Friday, December 22, 2006
I am especially mindful of it at Christmas. Many have embraced it. It feeds on Darwinian theory, post-Kantian philosophy, the harsh realities of modern urban and industrial life, and the tidal wave of technologies. Many learn it when they became “too mature” to read fairy tales. The new literature professor introduces them to it through Emily Dickinson, Friedrich Nietzsche, and Richard Rorty. Bishop Spong convinces them of it through his argument that the biblical account of creation and fall is “pre-Darwinian mythology and post-Darwinian nonsense.” Richard Dawkins helps clarify it when he preaches that only a fool would believe “The God Delusion.” What is it?
Max Weber called it “The disenchantment of the world.” Herman Melville refers to this disenchantment in Moby-Dick: “Our souls are like those orphans whose unwedded mothers die in bearing them: the secret of our paternity lies in their grave, and we must go there to learn it.” Robert Frost composed a song of disenchantment:
There is a singer everyone has heard,
Loud, a mid-summer and a mid-wood bird,
Who makes the solid tree trunks sound again.
He says the highway dust is over all.
The bird would cease and be as other birds
But that he knows in singing not to sing.
The question that he frames in all but words
Is what to make of a diminished thing.
If the cosmos is mindless machine, nature reveals nothing, God is wish-fulfillment, and there is no one out there, what are we to make of this “diminished thing”? This tormented Frost. Later, in “The Most of It,” he wrote,
He thought he kept the universe alone;
For all the voice in answer he could wake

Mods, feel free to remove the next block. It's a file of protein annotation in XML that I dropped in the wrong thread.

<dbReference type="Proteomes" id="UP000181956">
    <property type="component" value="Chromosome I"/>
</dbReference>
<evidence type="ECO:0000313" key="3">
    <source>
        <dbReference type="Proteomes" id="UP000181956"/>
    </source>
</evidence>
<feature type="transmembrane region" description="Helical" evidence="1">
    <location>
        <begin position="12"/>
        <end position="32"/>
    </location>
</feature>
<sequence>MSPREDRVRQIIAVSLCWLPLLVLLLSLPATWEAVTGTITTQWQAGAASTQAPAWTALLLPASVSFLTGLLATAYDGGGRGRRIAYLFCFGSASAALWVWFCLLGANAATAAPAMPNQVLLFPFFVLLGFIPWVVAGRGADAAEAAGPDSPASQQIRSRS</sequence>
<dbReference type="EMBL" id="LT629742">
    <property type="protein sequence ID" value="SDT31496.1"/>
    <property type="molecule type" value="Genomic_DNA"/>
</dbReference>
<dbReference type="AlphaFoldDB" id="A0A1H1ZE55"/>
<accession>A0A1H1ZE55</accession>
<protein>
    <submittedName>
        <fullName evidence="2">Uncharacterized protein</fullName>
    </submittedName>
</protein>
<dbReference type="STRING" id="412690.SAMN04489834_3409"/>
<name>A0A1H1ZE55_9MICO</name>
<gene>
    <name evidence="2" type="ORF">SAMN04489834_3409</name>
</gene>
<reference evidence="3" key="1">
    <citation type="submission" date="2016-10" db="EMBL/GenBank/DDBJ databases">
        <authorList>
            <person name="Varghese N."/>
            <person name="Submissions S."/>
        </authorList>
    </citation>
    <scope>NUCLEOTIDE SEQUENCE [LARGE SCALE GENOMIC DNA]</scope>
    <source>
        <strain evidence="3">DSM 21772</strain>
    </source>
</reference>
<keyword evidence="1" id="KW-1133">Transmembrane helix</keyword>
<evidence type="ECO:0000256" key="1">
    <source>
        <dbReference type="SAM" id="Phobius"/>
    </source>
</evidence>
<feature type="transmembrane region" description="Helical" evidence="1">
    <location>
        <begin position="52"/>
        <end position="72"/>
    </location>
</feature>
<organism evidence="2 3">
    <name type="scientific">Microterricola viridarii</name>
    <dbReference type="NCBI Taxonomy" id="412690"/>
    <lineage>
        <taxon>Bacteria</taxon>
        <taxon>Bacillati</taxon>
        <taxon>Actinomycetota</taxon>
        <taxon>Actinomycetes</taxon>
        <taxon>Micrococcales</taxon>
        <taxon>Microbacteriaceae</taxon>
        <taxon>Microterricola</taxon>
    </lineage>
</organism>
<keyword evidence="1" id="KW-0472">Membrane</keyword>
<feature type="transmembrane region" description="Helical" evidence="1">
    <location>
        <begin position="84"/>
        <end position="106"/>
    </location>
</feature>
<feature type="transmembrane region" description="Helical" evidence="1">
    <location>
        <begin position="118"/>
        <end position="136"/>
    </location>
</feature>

Was but the mocking echo of his own
From some tree–hidden cliff across the lake.
Some morning from the boulder–broken beach
He would cry out on life, that what it wants
Is not its own love back in copy speech,
But counter–love, original response.
Unlike many of his “enlightened” contemporaries, Robert Frost could not accept the silent melancholy of a disenchanted world and the hopeless, echoing sound of his own voice. He longed for “counter-love, original response.” As far as I know, he never found it. He continued his “lover’s quarrel with world.” This seeking of wonder, beauty, and “original response” sounds notes of humility, loss, and deep sadness in Frost’s poetry as a whole.
He never found what G.K. Chesterton, a liberal Unitarian turned Christian, found:
The Christ-child lay on Mary's lap,
His hair was like a light.
(O weary, weary were the world,
But here is all aright.)
The Christ-child lay on Mary's breast
His hair was like a star.
(O stern and cunning are the kings,
But here the true hearts are.)
The Christ-child lay on Mary's heart,
His hair was like a fire.
(O weary, weary is the world,
But here the world's desire.)
The Christ-child stood on Mary's knee,
His hair was like a crown,
And all the flowers looked up at Him,
And all the stars looked down.
Posted by Bradford Mercer at 2:00 PM